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How the Mind Works

Written by: Steven Pinker
Narrated by: Mel Foster
Length: 26 hrs and 5 mins
4.5 out of 5 stars (24 ratings)
Price: CDN$ 37.58
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Publisher's Summary

In this delightful, acclaimed best seller, one of the world’s leading cognitive scientists tackles the workings of the human mind. What makes us rational—and why are we so often irrational? How do we see in three dimensions? What makes us happy, afraid, angry, disgusted, or sexually aroused? Why do we fall in love? And how do we grapple with the imponderables of morality, religion, and consciousness?

How the Mind Works synthesizes the most satisfying explanations of our mental life from cognitive science, evolutionary biology, and other fields to explain what the mind is, how it evolved, and how it allows us to see, think, feel, laugh, interact, enjoy the arts, and contemplate the mysteries of life. This new edition of Pinker’s bold and buoyant classic is updated with a new foreword by the author.

©2011 Steven Pinker (P)2011 Brilliance Audio, Inc.

What the critics say

“Undeniably brilliant.” ( Newsday)
"Big, brash, and a lot of fun.” ( Time)
“Hugely entertaining.... always sparkling and provoking.” ( Wall Street Journal)

What members say

Average Customer Ratings

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  • Overall
    4 out of 5 stars
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    4 out of 5 stars

great, but slow at times

Worth listening to the entire book. it touches on a lot of different ideas and sometimes stays on a single idea too long, just push through and youll be glad you did.

3 of 3 people found this review helpful

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Classic book, really well read

This performance brings the book alive, it's feels like a great conversation, and it brings Pinker's sense of humor to live.

1 of 1 people found this review helpful

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    4 out of 5 stars

Interesting and thought provoking

This is a very broad and also detailed work. The first three quarters of the book is a really interesting investigation of mental processes backed up by concrete descriptions of experimental results, with a constant return to the central thesis that the mind evolved to be the way it is. The last part, in which more abstract concepts like altruism, religion, and music are analysed, struck me as more hypothetical and speculative, although the context and reasoning behind his claims are very interesting and well reasoned.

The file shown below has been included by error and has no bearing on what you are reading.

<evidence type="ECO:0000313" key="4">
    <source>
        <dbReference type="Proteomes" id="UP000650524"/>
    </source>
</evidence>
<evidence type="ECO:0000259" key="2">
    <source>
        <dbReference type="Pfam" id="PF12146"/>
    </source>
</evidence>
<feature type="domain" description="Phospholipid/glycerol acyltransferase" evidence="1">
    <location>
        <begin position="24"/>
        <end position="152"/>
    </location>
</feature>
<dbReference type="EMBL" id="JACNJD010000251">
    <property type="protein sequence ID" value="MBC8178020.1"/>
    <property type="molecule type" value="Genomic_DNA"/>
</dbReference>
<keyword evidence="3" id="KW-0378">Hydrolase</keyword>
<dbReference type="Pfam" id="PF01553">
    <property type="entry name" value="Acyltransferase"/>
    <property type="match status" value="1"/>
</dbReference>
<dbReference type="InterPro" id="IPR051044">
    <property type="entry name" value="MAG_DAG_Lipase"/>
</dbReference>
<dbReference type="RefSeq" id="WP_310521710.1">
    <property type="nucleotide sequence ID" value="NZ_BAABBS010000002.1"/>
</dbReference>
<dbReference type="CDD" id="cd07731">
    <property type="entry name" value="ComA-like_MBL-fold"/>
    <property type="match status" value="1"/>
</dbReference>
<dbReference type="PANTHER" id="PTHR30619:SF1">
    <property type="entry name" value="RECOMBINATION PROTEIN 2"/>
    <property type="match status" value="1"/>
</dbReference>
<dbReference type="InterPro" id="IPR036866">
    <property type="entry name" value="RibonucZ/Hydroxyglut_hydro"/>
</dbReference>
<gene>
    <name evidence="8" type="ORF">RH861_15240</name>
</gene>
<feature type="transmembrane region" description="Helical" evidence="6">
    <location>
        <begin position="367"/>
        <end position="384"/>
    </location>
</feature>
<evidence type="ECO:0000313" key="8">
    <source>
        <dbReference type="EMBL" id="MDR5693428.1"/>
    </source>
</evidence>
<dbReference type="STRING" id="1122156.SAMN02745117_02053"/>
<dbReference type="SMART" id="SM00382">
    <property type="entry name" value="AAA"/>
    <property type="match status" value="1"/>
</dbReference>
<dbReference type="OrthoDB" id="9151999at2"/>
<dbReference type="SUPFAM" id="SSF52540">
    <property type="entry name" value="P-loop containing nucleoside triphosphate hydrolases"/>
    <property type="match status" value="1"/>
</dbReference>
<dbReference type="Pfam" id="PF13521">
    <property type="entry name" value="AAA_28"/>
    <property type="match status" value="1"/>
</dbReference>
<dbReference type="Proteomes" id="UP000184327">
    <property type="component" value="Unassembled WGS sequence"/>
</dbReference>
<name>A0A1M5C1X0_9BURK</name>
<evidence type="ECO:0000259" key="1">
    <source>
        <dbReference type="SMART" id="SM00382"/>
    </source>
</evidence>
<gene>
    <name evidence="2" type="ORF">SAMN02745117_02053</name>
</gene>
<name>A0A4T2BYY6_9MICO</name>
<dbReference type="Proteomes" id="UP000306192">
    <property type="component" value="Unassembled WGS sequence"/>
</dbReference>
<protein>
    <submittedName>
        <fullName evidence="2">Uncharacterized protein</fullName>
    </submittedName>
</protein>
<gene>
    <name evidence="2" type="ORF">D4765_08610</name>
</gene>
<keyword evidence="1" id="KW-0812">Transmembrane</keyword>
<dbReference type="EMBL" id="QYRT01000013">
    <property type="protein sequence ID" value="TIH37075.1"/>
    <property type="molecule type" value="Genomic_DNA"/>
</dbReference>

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    2 out of 5 stars

Interesting read

It is an intresting read but i find it to limited in content. It tries to sell very simple ideas and donot address the complex issues.
Being a medical professional with some amount of physchology study. I found the book non engaging to me.
May be i was looking something different.
But still it interesting read.

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  • David Roseberry
  • 2011-12-11

Excellent, but a difficult listen.

What made the experience of listening to How the Mind Works the most enjoyable?

Pinker answers a lot of questions about how and why people think the way they do. As always, he doesn't just make assertions, he backs everything up by explaining the state of the research and the ideas of the researchers in the field (even when those ideas are different from his). It's a much easier read than actual research papers, and has wit and good story telling to leven the large doses of information, but it's not easy to follow when listening. It requires a lot of concentration or you can do what I did and just listen to everything twice, sometimes three times, until you get it.

If you consider yourself an intellectual, you'll want to be familiar with Stephen Pinker's work. The Better Angels of our Nature, and The Blank Slate are easier to pick up just listening once so I would recommend one of those as a place to start.

This book was written more than 10 years ago. It's holding up very well though and an afterword written only a couple of years ago is included which explains how recent research relates to the book.

109 of 111 people found this review helpful